Why should businesses be recovery friendly? Is your business recovery friendly? What about your family and friends? Are they sober and recovery friendly? September is National Recovery Month, but what more can we do to promote recovery in our businesses and communities all year around?

Here’s how one employee at a major company made a difference. As seen on Newsweek. What happens when an executive in the technology industry decides to finally come out about his recovery? If he’s like most executives I’ve worked with, he’s terrified it won’t go well. And that’s not surprising. For almost a century — since Alcoholics Anonymous and 12-step programs were founded by a stockbroker and doctor in 1935 — keeping silent about addiction recovery has been the norm. In many businesses, being a drunk or a drug user is not only accepted, it is actually part of the culture. That can cause safety issues and sexual harassment issues, too. Using and drinking lower inhibitions and encourage predatory behavior. But holiday time is not recovery friendly. That’s when businesses too often have alcohol fueled parties that discourage responsibility and sensitivity to those who don’t want to drink or get drunk.

What is Recovery Friendly

Business 101 should mean workplaces are drug-free, safe for all employees and safe for the public they serve. Therefore, sobriety should be the most cherished word in business leaders’ lexicon. Sobriety should be honored and celebrated because, to use the lowest common denominator, it’s just good for business. When people seek treatment for their addiction, absenteeism and illnesses decrease and they become physically and mentally healthier. Productivity increases. Employees are more motivated and focused on their daily and long-term tasks. Behavior improves. The lying and covering up that people do to hide their use ends, and employees are more service-oriented (service is part of recovery). There’s no downside for businesses that support the recovery of their employees. When businesses allow their employees to celebrate and not hide their recovery, they become recovery friendly. When families and friends are sober friendly, it is safe and secure for those in recovery to be themselves.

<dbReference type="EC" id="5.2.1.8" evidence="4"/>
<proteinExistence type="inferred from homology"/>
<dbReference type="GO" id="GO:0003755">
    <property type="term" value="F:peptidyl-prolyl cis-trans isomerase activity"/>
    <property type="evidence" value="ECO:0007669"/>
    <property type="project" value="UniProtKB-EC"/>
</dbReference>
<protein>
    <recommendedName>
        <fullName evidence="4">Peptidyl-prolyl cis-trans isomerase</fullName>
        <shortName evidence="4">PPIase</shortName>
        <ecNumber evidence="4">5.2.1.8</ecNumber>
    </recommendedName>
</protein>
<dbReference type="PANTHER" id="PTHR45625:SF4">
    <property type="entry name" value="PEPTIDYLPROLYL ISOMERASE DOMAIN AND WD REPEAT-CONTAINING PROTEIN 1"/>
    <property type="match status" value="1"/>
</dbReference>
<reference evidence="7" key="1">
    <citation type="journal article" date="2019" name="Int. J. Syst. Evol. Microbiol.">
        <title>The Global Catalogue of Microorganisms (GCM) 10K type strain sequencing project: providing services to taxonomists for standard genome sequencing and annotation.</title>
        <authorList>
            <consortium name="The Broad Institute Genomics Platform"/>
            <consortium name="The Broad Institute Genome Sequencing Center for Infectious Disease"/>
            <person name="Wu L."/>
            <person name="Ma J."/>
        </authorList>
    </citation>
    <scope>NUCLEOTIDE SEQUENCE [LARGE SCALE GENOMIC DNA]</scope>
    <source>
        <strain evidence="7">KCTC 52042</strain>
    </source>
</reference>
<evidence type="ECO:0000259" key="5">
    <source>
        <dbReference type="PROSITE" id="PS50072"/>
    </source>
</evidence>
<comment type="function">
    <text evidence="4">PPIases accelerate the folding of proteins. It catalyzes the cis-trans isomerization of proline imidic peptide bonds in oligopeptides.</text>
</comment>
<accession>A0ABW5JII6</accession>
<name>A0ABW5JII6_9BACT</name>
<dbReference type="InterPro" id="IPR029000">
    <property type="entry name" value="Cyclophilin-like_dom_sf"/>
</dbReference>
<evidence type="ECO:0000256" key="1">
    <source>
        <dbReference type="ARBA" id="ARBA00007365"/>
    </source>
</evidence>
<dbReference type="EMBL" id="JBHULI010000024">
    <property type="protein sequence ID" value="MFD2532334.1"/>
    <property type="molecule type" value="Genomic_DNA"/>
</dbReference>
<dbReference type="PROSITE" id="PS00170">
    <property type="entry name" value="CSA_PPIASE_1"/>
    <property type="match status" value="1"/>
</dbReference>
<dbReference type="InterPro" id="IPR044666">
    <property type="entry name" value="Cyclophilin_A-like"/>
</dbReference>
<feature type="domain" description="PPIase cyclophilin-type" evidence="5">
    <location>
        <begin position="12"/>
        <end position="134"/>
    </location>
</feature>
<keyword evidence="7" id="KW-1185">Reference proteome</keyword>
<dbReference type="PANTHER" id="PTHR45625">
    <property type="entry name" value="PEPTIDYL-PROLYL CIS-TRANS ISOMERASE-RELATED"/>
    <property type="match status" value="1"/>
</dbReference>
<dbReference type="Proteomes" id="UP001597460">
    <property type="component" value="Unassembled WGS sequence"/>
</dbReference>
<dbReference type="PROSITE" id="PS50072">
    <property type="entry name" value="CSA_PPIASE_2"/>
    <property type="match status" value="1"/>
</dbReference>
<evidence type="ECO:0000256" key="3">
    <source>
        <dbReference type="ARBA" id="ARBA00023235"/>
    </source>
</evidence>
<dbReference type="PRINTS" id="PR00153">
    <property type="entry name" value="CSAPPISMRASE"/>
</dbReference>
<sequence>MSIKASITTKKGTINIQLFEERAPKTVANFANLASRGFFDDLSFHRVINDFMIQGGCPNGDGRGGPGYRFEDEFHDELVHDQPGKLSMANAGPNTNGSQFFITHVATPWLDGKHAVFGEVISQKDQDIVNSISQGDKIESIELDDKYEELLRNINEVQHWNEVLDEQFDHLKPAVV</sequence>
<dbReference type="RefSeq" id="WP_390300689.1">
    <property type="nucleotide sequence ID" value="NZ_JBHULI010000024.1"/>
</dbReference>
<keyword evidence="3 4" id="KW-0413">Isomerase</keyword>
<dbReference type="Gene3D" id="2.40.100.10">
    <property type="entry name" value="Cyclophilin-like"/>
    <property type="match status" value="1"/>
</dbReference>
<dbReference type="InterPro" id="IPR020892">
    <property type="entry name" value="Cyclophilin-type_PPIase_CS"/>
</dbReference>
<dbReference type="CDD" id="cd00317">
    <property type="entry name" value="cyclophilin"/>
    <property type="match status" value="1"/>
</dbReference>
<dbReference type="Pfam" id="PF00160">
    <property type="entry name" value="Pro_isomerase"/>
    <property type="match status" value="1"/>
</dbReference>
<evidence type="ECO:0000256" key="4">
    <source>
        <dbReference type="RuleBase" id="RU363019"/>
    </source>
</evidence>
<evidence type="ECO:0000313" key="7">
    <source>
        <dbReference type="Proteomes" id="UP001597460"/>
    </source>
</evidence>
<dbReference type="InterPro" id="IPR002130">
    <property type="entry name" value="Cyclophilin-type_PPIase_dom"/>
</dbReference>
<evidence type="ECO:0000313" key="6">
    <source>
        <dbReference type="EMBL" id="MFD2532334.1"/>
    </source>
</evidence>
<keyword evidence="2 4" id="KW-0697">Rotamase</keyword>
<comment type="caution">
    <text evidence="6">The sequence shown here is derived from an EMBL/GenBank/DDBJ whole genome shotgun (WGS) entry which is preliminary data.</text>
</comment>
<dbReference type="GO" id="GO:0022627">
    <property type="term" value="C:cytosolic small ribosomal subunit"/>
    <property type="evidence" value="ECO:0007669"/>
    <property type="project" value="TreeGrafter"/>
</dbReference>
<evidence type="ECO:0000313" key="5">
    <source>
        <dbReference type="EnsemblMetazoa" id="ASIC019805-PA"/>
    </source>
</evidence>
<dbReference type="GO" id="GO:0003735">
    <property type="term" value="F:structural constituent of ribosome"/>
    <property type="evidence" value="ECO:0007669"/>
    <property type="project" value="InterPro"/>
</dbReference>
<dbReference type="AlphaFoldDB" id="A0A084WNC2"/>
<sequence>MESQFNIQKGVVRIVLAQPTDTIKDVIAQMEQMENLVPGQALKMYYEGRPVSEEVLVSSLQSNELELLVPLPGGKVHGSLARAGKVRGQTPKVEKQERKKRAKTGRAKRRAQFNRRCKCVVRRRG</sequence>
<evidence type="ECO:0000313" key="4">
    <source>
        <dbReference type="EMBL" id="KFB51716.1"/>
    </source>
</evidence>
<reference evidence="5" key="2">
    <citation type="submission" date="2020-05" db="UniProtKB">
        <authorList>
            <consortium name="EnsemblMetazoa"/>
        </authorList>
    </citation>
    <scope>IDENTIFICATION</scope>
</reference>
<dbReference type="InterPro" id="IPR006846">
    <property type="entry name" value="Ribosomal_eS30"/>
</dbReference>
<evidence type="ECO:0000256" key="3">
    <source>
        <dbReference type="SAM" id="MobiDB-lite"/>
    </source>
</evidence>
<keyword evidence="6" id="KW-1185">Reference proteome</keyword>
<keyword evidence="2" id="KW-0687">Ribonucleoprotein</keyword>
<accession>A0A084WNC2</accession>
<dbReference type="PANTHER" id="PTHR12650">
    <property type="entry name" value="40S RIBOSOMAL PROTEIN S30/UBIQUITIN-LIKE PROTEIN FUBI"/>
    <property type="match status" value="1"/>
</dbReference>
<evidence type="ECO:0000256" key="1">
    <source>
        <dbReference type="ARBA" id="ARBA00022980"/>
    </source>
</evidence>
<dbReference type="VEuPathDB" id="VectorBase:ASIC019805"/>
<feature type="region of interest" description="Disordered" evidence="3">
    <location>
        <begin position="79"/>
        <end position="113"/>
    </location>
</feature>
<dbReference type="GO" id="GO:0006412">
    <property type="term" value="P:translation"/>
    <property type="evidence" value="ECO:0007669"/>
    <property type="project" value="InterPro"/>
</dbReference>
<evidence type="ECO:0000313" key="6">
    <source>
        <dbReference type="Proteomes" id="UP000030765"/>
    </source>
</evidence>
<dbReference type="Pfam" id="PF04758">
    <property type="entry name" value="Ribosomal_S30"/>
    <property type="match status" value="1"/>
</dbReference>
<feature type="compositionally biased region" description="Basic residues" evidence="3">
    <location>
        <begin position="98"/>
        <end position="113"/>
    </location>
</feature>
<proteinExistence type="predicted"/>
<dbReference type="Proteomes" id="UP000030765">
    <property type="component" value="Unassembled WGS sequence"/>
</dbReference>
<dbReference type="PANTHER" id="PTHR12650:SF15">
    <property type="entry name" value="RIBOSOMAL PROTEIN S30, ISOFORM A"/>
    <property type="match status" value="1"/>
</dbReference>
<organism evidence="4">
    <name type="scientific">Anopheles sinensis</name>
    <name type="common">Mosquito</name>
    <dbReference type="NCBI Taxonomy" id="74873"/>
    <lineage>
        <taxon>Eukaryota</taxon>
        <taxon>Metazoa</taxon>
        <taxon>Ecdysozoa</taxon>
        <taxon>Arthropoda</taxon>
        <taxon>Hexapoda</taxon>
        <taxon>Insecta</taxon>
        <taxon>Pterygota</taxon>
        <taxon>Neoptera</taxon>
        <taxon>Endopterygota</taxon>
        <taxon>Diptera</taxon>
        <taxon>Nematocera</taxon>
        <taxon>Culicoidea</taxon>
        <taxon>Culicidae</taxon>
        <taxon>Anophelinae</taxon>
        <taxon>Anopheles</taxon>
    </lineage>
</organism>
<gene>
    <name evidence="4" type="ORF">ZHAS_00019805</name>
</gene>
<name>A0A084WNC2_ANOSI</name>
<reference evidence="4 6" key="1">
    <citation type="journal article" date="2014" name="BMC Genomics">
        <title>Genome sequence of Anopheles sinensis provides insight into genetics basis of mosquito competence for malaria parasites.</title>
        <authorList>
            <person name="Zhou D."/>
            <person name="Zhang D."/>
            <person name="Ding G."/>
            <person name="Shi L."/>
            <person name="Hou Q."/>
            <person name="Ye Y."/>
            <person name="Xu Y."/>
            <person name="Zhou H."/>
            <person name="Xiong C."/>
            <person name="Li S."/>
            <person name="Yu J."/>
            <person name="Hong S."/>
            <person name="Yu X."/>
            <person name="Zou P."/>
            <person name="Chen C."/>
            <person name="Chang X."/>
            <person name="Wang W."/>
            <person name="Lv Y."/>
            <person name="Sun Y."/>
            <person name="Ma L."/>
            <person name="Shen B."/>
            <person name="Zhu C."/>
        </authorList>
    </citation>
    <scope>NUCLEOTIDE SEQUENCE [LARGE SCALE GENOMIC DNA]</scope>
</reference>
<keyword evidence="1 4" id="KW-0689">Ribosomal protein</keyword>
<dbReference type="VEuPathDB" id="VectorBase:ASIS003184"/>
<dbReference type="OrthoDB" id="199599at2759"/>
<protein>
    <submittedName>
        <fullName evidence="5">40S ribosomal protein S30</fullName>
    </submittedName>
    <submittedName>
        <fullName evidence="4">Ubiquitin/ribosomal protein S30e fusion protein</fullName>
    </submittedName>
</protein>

Spotlight on Chris Anthony the sober executive

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Leslie Glass

Leslie Glass became a recovery advocate and co-founder of Reach Out Recovery in 2011, encouraged by her daughter Lindsey who had struggled with substances as a teen and young adult. Learning how to manage the family disease of addiction with no roadmap to follow inspired the mother and daughter to create Reach Out Recovery's website to help others experiencing the same life-threatening problems. Together they produced the the 2016 ASAM Media Award winning documentary, The Secret World of Recovery, and the teen prevention documentary, The Silent Majority, distributed by American Public Television. In her career, Leslie has worked in advertising, publishing, and magazines as a writer of both fiction and non fiction. She is the author of 9 bestselling crime novels, featuring NYPD Dt.Sgt. April Woo. Leslie has has served as a Public Member of the Middle States Commission of Higher Education and as a Trustee of the New York City Police Foundation. For from 1990 to 2017, Leslie was the Trustee of the Leslie Glass Foundation. Leslie is a proud member of Rotary International.

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